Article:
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India Vision 2020

India Vision 2020

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Published by: RAGHUBALAN DURAIRAJU on Sep 15, 2012
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03/28/2013

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Report of the Committee on
IndiaVision 2020
Chairman
Dr. S. P. Gupta
Planning CommissionGovernment of India New DelhiDECEMBER, 2002
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FOREWORD
Every country needs a vision statement which stirs the imagination and motivates all segments of society to greater effort. It is an essential step in building a political consensus on a broad national devel-opment strategy, which encompasses, inter-alia, the roles and responsibilities of different agents in theeconomy, such as Central, State and local government, the private corporate sector, the small and tinysector, people’s organisations etc. It must identify the potential risks and bottlenecks and their possiblesolutions in order to mobilise efforts in a focussed manner. It is clear, therefore, that to meet these objec-tives, a vision statement has to operate at several levels of generality and specificity.In order to address these issues, among others, the Planning Commission constituted a Committeeon Vision 2020 for India in June 2000 under the chairmanship of Dr. S.P. Gupta, Member, PlanningCommission. This initiative brought together over 30 experts from different fields. Their deliberations,extending over a period of more than two years, has helped to throw up a range of interesting possibilities,critical issues and crucial decision-points for government and private bodies for future action.The Report of the Committee examines many important issues, but the ones that stand out most powerfully are employment and education. In order to ensure access to food and other essentials of ahealthy life for all citizens, India faces the challenge of generating 200 million new employment opportuni-ties over the next two decades. This report calls for raising employment generation to the top of thenation’s development agenda and marshalling all available resources to create employment opportunitiesfor all job-seekers. It goes even further by identifying the sectors which offer the greatest potential for jobcreation as well as critical policy issues that need to be addressed in order to fully tap that potential.Education is the second main thrust area of this document. Greater coverage and better qualityeducation at all levels from basic literacy to hi-tech science and technology is the essential prerequisite for raising agricultural productivity and industrial quality, spurring growth of India’s budding IT and biotech-nology sectors, stimulating growth of manufactured and service exports, improving health and nutrition,domestic stability and quality of governance. The report calls for concerted efforts to abolish illiteracy,achieve 100 per cent enrolment at primary and secondary levels, and broaden access to higher educationand vocational training through both traditional and non-traditional delivery systems.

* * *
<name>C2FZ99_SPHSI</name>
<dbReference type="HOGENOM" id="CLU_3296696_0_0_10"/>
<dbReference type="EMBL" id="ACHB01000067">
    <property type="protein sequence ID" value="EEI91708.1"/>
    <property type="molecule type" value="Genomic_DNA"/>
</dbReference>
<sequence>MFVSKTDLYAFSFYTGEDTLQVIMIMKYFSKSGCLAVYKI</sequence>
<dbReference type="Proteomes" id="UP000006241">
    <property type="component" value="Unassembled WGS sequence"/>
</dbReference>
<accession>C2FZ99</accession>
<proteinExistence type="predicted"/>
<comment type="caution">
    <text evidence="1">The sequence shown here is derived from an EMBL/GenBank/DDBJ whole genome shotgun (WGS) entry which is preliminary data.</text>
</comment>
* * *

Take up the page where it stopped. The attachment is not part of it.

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K. C. PANT
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DEPUTY CHAIRMANPLANNING COMMISSIONINDIA
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( K. C. Pant )
ivThe document also examines issues related to population growth, food production, health, vulner-able sections of the population, transport, communication, energy self-sufficiency, water conservation andair quality, trade investment, peace, security and governance. It gives projections of India in 2020 in business as usual and in the best case scenario in various important sectors and also identifies nodal pointsof Indian prosperity. Its central conclusion is that India has the opportunity to emerge as one of the world’sleading economies over the next two decades, provided her citizens have the self-confidence, the self-reliance, the will and the determination to realise their individual and collective potentials.The turn of a century, and most especially the beginning of a new millennium, is an appropriate timefor reflecting on the unfinished tasks of nation-building and the country’s future possibilities, and placingthe present Tenth Plan in tune with a Vision document. I commend the Vision 2020 Committee andespecially Dr. S.P. Gupta for preparing this document that will provide a framework and perspective for those in government and the private sector who are tasked with formulating initiatives for national prosper-ity. I hope that this document will arouse public interest and debate which will help us to refine it further inthe years to come.
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DEPUTY CHAIRMANPLANNING COMMISSIONINDIA
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